3 Reasons To Break Away From The Tribe Instead Of Following


Bloggers like to have followers. One trend among bloggers is to call their followers their tribe. But what if becoming part of a “tribe” is exactly what keeps holding you back from doing what you want to do? I’ve got news for you…

Just like the American Dream, the tribal philosophy is actually holding you back. When you follow a group mentality, you will always get a group result. Sometimes, groups can be effective. But when we want to truly accomplish big things, groups are more likely to hold us back.

The Key To Success Is To Break Away From The Tribe

Last summer, I had some downtime while visiting another town. So I found a bookstore and picked up the book, The War of Art: Break Through the Blocks and Win Your Inner Creative Battles, by Steven Pressfield.

The entire first section to the book is dedicated to this thing called resistance. You know what it is. It’s that thing that keeps you from doing the things you really want to do. Pressfield shows us many forms of resistance: unhappiness, procrastination, self-doubt, etc. But the chapter that really caught my attention was called, Resistance and Fundamentalism. 

Our psyches are programmed by millions of years of hunter-gatherer evolution. We know what the clan is; We know how to fit into the band and the tribe. What we don’t know is how to be alone. We don’t know how to be free individuals.

Pressfield goes on to explain that this tribal mentality is actually what keeps us from being all we can be. The true writer, artist, or minimalist doesn’t follow the crowd, they break away from the tribe. 

What You Gain From Leaving The Tribe

  1. Freedom to be you: Stop “following” my ideas. One reason I find it difficult to call myself a minimalist is that it’s a tribal mentality. If I’m part of the tribe, I’m a follower. That leaves little room to be myself; to generate my own unique ideas. You won’t write a masterpiece or change the world by following the masses. 
  2. Less outside influence: I write music. I can listen to pop music all day long and then try to write something with commercial appeal. Guess what? That’s a tribal mentality. All I’m doing is wasting my time trying to repeat what’s already been done. If I want to create a unique sound, I’d actually be better off to tune out all music for a year and solely write original works.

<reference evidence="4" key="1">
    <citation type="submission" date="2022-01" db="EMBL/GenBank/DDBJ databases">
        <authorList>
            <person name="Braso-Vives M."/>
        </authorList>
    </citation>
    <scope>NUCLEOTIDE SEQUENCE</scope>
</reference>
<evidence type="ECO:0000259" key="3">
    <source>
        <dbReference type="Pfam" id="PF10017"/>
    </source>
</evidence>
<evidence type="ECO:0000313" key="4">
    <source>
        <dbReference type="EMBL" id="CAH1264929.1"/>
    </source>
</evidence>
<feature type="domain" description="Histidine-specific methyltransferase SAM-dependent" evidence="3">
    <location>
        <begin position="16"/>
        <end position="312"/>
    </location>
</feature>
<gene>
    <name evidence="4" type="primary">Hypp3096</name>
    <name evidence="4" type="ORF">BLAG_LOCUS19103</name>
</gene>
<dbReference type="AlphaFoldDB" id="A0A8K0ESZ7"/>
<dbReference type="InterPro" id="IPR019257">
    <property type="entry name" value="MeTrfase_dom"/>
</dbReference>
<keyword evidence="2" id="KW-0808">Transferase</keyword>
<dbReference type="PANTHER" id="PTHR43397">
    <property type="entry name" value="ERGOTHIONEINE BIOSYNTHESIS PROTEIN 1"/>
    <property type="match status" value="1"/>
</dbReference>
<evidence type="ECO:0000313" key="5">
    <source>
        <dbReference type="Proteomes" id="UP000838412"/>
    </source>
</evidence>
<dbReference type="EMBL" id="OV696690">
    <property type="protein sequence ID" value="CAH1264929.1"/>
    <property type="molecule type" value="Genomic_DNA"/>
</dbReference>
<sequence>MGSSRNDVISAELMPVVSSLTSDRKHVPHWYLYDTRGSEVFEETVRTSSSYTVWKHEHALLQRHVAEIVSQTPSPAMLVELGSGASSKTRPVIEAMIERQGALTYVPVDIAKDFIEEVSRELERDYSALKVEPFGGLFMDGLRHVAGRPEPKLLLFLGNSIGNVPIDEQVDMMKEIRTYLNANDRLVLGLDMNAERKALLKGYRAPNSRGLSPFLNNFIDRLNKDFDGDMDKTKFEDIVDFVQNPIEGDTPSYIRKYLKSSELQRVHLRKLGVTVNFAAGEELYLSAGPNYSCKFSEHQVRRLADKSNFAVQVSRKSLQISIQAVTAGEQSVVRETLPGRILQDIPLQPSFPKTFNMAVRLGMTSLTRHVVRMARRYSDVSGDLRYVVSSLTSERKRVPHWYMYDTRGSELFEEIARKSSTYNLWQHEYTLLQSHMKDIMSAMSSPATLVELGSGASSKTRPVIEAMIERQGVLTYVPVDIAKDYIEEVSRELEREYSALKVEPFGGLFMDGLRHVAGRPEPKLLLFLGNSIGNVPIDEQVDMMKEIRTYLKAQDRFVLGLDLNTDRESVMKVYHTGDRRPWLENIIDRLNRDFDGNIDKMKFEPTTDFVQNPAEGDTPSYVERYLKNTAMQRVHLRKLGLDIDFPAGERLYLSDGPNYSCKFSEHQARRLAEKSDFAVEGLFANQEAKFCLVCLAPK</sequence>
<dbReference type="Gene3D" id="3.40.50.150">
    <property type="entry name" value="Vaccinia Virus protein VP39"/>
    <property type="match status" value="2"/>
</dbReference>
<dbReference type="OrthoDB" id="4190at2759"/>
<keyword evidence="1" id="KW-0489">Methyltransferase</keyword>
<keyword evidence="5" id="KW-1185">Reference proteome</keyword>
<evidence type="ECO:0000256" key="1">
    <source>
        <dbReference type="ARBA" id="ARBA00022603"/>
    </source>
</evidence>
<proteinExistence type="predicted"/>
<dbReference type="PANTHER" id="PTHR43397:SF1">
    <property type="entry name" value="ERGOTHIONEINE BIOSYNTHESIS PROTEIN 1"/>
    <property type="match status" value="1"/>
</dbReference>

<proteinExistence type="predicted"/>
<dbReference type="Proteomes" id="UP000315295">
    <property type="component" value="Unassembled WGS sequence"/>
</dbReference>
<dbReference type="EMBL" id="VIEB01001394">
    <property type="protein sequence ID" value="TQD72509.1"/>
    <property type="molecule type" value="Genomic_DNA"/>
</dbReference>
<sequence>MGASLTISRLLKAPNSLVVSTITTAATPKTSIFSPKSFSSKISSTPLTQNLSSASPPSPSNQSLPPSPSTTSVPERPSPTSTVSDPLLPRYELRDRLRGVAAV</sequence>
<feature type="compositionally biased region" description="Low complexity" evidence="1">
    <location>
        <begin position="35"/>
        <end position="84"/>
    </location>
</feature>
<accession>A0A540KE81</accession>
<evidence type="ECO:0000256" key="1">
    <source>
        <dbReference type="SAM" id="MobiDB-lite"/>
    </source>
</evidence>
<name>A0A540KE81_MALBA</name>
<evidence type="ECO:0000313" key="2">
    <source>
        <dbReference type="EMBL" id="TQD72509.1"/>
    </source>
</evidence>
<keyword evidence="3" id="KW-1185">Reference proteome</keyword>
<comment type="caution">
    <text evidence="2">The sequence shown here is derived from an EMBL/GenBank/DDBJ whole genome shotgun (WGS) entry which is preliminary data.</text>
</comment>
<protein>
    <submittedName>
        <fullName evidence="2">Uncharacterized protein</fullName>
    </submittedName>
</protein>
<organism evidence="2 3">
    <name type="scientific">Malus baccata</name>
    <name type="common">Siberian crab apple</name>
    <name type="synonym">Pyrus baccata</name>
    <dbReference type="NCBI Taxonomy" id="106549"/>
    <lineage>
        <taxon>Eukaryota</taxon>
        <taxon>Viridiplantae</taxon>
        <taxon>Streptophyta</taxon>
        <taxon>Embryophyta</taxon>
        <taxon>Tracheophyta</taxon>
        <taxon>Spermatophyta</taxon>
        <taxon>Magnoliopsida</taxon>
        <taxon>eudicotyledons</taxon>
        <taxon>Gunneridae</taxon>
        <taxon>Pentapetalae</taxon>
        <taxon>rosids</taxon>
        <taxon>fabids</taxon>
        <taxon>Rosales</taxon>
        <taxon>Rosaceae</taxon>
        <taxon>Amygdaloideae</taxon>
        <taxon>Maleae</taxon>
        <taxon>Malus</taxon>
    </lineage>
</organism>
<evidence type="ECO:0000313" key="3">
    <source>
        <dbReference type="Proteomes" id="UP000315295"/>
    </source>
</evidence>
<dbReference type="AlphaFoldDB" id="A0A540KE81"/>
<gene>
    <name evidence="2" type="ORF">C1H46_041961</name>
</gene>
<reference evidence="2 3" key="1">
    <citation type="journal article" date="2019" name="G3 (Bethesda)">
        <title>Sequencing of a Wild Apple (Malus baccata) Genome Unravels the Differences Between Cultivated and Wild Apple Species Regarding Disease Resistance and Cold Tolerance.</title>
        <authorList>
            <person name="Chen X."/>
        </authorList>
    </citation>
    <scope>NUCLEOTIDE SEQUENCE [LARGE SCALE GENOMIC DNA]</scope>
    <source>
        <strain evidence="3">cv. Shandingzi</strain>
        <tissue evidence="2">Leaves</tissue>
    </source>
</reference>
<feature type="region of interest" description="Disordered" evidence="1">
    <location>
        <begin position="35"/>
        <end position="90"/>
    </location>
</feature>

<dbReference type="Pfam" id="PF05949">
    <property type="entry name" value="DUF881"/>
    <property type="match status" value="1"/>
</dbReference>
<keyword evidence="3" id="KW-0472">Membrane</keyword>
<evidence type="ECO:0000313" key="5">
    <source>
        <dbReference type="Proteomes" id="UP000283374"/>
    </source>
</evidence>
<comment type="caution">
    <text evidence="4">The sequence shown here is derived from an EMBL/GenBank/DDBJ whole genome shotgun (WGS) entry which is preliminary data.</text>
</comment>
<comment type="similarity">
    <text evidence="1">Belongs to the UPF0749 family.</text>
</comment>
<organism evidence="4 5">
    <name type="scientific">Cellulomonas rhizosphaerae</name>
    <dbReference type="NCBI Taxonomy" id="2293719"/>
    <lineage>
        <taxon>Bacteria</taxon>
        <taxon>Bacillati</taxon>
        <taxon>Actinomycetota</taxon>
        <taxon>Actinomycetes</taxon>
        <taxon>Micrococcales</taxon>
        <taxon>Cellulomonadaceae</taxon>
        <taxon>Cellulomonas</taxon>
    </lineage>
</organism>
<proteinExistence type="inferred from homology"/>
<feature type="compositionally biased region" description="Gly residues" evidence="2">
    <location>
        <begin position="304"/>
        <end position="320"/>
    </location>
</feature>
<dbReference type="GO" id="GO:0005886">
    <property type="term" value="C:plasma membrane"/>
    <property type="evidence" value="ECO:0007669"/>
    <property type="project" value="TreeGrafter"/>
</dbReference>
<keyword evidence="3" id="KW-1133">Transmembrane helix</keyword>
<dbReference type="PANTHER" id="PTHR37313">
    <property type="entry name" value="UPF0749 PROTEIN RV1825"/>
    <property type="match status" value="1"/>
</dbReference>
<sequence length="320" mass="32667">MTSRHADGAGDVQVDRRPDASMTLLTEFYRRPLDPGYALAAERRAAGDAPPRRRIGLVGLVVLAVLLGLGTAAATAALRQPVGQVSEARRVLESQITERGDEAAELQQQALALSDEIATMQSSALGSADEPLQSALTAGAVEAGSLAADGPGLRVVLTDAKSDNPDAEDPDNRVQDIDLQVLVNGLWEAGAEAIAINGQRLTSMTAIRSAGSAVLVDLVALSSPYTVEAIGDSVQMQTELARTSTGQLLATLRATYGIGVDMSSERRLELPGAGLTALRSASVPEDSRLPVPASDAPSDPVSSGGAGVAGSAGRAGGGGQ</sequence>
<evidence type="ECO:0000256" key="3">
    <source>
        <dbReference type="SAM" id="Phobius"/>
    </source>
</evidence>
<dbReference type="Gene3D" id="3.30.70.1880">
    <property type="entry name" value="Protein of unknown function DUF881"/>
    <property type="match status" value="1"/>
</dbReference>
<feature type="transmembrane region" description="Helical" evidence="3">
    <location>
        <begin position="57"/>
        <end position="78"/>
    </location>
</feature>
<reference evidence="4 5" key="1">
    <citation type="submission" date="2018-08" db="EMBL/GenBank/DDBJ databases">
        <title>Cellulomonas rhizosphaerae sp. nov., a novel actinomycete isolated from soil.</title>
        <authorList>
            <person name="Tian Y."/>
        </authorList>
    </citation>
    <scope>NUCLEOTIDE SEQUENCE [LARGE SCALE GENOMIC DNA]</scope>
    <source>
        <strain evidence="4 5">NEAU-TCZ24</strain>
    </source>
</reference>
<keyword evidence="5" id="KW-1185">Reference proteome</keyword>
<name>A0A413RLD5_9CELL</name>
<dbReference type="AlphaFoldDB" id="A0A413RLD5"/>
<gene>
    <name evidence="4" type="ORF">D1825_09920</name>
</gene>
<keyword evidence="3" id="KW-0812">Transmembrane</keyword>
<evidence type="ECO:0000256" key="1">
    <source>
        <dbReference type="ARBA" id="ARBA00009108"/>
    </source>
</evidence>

3. A new feeling of hope: The tribe locks us into one mindset. Often the mindset is negative, or one that lacks true inspiration. Take minimalism, for instance. The movement lacks creativity. We’re told we have to follow certain rules in order to succeed. What if we just lived simply in our own fashion. We’d likely feel much more hope. We’d be happy with the end results because our own motivation would be the guiding force. 

Read My Work, But Don’t Follow Me

It’s okay to read others’ work; to get ideas and learn from a variety of sources. But be careful not to become so caught up with any one person or movement that you get stuck in the tribal mentality. 

As someone who was the child victim of a cult, I know this all too well. I watched my parents and dozens of other adults and children become such dedicated followers of one person that they would do anything to remain part of the tribe.

In fact, they were so dedicated that they lost their own individuality. They had no chance of doing anything creative or unique because they were slaves to a system. It’s a little like the American Dream. Any system that becomes tribal in nature will hold you back.

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James Ewen
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